The grandma from Dallas in question is Anne Snyder, who came to the University with her husband to visit their granddaughter Grace Snyder ’20. She explained how enjoyable she found the roll, particularly because it was so inclusive.
“When we first saw about it, it seemed like the most wonderful, inviting thing to do,” Snyder explained. “The adverts were so inviting, for all ages; no one said ‘No, you can’t do it,’ for this reason or that reason, and when you got to the hill, it was the same way. Dogs were running around, and little kids doing the roll, and parents, grandparents, students, so it just made you feel like you were in [an] inclusive environment. That’s what Wesleyan projected to me, and that’s why I wanted to be in the roll. It didn’t matter if you won because you could still say you were participating in the first attempt.”
Grace Snyder, Anne Snyder’s granddaughter, also rolled at the event and enjoyed her experience.
“It was fun to see people roll, and especially fun to see all the different generations rolling, because it was parent’s weekend,” Snyder explained. “Everybody seemed to be having a good time, especially the little kids! They were just enjoying rolling down the hill, and having fun. It all went by very quickly.”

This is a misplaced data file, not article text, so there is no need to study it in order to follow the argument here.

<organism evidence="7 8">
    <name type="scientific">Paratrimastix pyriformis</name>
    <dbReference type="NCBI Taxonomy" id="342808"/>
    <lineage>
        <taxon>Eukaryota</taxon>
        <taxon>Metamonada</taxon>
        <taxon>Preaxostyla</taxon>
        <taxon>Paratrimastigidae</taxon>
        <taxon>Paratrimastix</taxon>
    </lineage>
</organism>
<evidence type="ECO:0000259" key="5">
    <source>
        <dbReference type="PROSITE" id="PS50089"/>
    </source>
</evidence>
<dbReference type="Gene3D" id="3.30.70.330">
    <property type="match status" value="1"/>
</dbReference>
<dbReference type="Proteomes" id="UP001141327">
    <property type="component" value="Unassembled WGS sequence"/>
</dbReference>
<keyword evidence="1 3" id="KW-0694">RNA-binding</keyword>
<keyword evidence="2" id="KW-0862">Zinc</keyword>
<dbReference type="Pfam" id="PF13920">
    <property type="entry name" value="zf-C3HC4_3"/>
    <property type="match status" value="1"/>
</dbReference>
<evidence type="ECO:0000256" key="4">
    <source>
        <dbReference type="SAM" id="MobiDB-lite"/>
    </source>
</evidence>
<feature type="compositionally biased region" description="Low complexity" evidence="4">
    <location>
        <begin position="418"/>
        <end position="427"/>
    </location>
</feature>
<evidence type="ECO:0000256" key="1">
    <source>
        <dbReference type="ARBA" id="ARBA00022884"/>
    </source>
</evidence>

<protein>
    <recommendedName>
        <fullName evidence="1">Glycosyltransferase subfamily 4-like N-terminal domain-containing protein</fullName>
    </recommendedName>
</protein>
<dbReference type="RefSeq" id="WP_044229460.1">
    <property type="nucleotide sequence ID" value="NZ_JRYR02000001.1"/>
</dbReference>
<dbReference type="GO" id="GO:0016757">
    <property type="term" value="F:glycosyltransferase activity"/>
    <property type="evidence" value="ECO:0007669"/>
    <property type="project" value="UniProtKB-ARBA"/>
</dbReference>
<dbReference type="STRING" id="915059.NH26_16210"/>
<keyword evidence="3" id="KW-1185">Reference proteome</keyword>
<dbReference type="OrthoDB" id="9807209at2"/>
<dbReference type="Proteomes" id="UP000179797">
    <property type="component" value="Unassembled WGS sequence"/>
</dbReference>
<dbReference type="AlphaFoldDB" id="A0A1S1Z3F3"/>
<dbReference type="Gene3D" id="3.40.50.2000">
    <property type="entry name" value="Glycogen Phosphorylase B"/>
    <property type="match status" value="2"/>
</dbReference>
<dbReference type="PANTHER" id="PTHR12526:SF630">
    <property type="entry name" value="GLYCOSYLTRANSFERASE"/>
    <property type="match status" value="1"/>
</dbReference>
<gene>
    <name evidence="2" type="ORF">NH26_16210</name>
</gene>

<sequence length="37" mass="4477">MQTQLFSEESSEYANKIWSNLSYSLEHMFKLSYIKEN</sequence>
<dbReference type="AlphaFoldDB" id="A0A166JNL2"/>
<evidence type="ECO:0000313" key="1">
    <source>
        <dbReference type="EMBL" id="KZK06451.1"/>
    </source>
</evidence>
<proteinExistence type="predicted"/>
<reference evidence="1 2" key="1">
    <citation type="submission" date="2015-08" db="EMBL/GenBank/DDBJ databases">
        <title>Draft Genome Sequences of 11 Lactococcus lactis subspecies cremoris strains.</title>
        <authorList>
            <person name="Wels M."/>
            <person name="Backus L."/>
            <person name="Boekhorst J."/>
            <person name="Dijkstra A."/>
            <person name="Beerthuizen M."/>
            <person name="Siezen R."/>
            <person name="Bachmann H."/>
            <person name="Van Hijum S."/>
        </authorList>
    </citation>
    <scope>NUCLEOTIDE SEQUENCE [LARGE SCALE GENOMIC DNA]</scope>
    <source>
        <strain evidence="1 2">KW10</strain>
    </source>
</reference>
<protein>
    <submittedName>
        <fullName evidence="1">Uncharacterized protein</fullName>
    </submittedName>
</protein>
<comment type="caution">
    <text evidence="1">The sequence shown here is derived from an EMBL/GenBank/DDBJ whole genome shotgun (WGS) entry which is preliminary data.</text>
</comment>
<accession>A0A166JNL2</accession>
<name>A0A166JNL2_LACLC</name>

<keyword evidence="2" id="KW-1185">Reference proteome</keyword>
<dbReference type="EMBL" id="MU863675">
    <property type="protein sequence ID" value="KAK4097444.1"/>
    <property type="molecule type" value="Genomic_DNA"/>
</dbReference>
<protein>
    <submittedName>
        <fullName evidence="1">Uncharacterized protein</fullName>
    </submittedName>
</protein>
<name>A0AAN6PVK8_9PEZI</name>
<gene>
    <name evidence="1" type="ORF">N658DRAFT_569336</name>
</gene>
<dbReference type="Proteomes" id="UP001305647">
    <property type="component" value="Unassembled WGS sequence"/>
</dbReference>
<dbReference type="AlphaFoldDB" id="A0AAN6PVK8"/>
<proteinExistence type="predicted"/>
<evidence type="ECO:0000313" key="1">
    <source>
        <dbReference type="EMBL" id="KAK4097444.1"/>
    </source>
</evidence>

Another roller, Meera Joshi ’20, noted how much she enjoyed her experience.
“It was super fun and I loved it,” she said. “I felt it was important to go because Foss is such an integral part of every student’s campus experience and to be able to come together as a community and roll down Foss for a common cause felt kinda uniting. And also because it’s fun rolling down hills.”
Anne Snyder, too, noted the event really built a sense of community.
“Everyone was working together for this big, fun goal,” she said, laughing. “It didn’t take any skill. Except it did take a little bit of daring.”
Emmy Hughes can be reached at email@example.com or on Twitter @emmyughes.